14. 14. 15  PracQcal  Grep  Command  Examples  In  Linux  /  UNIX hZp://www.thegeekstuff.com/2009/03/15-­‐pracQcal-­‐unix-­‐grep... how  can  i  do  it  using  grep TIA 32  Varun  December  17,  2009  at  7:16  am Hi, The  opQons  menQoned  in  point  6  for  displaying  the  context  with  A,  B,  &  C  does  not  seem  to  work  on  Solaris  10  with  both  grep  & egrep Is  there  a  version  of  this  grep  available  for  Solaris? Thank  you, Varun. 33  Jawn  Hewz  December  21,  2009  at  7:54  pm Does  the  -­‐b  (byte  offset)  work  when  greping  binary  files?  I  do  not  get  an  offset  returned  when  I  grep  a  binary  file,  but  I  do  when using  a  text  file.  I  am  using  grep  under  Cygwin. 34  fety  January  11,  2010  at  3:32  am thanks  very  much  for  this  tutorial.  it  is  very  helpful.. 35  eMancu  January  24,  2010  at  12:49  pm Awsome  tutorial! I’m  reading  all  your  blog,  its  amazing! 36  Raghu  Baba  January  30,  2010  at  4:44  am Hai..  I  want  to  Parse  my  file  ..  Word  to  Excel  ..  so  tell  me  some  grep  &  cut  commands… 37  Jeff  Floyd  February  1,  2010  at  6:54  pm Whats  the  difference  between  $  grep  -­‐c  ill  memo  and  $  grep  -­‐n  ill  memo? 38  joeq  February  4,  2010  at  3:57  am hi i  got  1  problem…how  can  i  find  a  numbers  like  99,000,000.95  in  my  server  database  using  unix  command.. tq 39  abhishek  February  21,  2010  at  4:31  am content  was  very  useful 40  Anonymous  March  8,  2010  at  4:26  am Hi, Those  lines  are  the  contents  of  the  text  file  and  I  don’t  want  to  change  the  actual  directory  or  the  file  on  server.  I  want  to  change the  contents  of  the  file  where  all  file  file  names  ending  at  the  line  should  be  removed.  So  the  final  file  contents  should  look  like this cat  filecontenet.txt /usr/home/htdocs/drag-­‐and-­‐drop/ /usr/home//htdocs/sms/publish/pages/ /usr/home/htdocs/track/ /usr/home/htdocs/smstest/ /usr/home/htdocs/ /usr/home/htdocs/14  of  22 18  Apr  12  7:31  pm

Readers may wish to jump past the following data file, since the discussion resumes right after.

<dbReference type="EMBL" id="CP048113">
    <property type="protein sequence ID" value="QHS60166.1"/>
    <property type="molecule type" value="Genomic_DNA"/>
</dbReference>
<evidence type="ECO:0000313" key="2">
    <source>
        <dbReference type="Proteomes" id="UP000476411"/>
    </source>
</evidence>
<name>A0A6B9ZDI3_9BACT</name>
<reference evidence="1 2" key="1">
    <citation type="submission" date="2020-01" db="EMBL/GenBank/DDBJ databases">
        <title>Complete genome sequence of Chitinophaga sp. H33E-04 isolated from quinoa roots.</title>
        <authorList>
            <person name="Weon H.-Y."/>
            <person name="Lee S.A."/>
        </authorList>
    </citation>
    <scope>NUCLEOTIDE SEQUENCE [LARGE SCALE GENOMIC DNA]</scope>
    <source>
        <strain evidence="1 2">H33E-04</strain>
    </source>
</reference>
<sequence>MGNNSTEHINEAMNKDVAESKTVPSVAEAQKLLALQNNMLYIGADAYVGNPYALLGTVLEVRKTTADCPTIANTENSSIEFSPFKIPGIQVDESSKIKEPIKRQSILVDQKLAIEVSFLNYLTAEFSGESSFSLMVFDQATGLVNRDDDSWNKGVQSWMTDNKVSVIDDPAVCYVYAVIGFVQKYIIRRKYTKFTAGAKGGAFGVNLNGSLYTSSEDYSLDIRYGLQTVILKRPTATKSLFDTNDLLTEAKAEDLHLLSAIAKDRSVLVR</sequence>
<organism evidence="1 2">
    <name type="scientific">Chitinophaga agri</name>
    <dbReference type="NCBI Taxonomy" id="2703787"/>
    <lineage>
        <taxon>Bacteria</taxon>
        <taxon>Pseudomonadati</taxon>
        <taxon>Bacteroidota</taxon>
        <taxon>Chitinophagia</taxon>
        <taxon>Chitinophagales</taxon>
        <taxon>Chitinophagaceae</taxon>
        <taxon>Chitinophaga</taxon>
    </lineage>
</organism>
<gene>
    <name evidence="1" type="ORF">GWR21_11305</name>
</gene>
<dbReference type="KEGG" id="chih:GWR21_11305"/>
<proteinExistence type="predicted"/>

15. 15. 15  PracQcal  Grep  Command  Examples  In  Linux  /  UNIX hZp://www.thegeekstuff.com/2009/03/15-­‐pracQcal-­‐unix-­‐grep... I  think  rename  would  not  help  here  in  ediQng  file  contents. for  this  quesQon  ,  awk  really  helpful  with  single  line  command go  to  the  current  directory ls  -­‐l  |  grep  -­‐v  ^d  |  awk  ‘{print  $9}’  >  new.txt $9  —  is  the  last  filed  which  is  filename  only  when  u  list  with  opQon  ls  -­‐l  , new.txt  contains  only  the  filenames  which  you  wnated  to  filter  out 41  skipper  March  26,  2010  at  5:54  am nice  arQcle 42  VIKAS  April  4,  2010  at  7:23  pm Excellent  stuff,  just  loved  grep  -­‐A,B,C  opQons and grep  -­‐o  “xxxx.*yyyy”  kinda  commands. This  will  help  me  a  lot,  I  used  awk  more  in  my  shell  scripts,  But  I  have  got  a  new  friend  “grep”  for  some  selecQve  prinQng   43  Sam  April  17,  2010  at  3:35  am I  have  just  finish  reading  this  wonderful  arQcle.  Let  me  answer  this: Whats  the  difference  between  $  grep  -­‐c  ill  memo  and  $  grep  -­‐n  ill  memo? grep  -­‐c  return  the  number  lines  that  matched  ill  in  memo. grep  -­‐n  return  the  matched  lines  with  line-­‐number  as  prefix. 44  Chong  April  20,  2010  at  3:05  am how  to  grep  a  statement  contain  ‘*’  from  a  file  at  the  same  Qme  to  match  the  first  character  too. example  the  statement  in  filename  profile.txt  :-­‐ “Mary  stay  at  uZana*istana  with  her  grandmum” current  grep  statement  :-­‐ grep  “^Mary  stay  at  uZana*istana”  profile.txt result:  no  row  matched  the  grep  statement  because  of  * How  to  use  grep  command  for  the  combine  condiQon  of  statement  with  *  and  match  the  front  word? 45  vm  April  30,  2010  at  8:24  pm In  bash  script  without  using  perl,  how  i  can  grep  a  number  from  a  file  if  there  exists  a  number  greater  than  80  in  that  file. 46  palash  June  13,  2010  at  12:14  pm grep  -­‐c  “paZern”  filename  returns  the  number  of  lines  that  matches  the  paZern,  even  if  the  paZern  occurred  for  more  than  one Qme  in  any  line.  Is  there  any  opQon  to  know  how  many  Qmes  the  paZern  matched  in  a  file? 47  mathan  June  20,  2010  at  10:21  am HI, I  am  new  to  linux… can  you  tell  me  how  to  exit  from  grep  command…. mistakenly  i  type  grep  filename But  it’s  nothing  shown….  pls  looking  for  quick  reply… 48  SathiyaMoorthy  July  4,  2010  at  7:20  am15  of  22 18  Apr  12  7:31  pm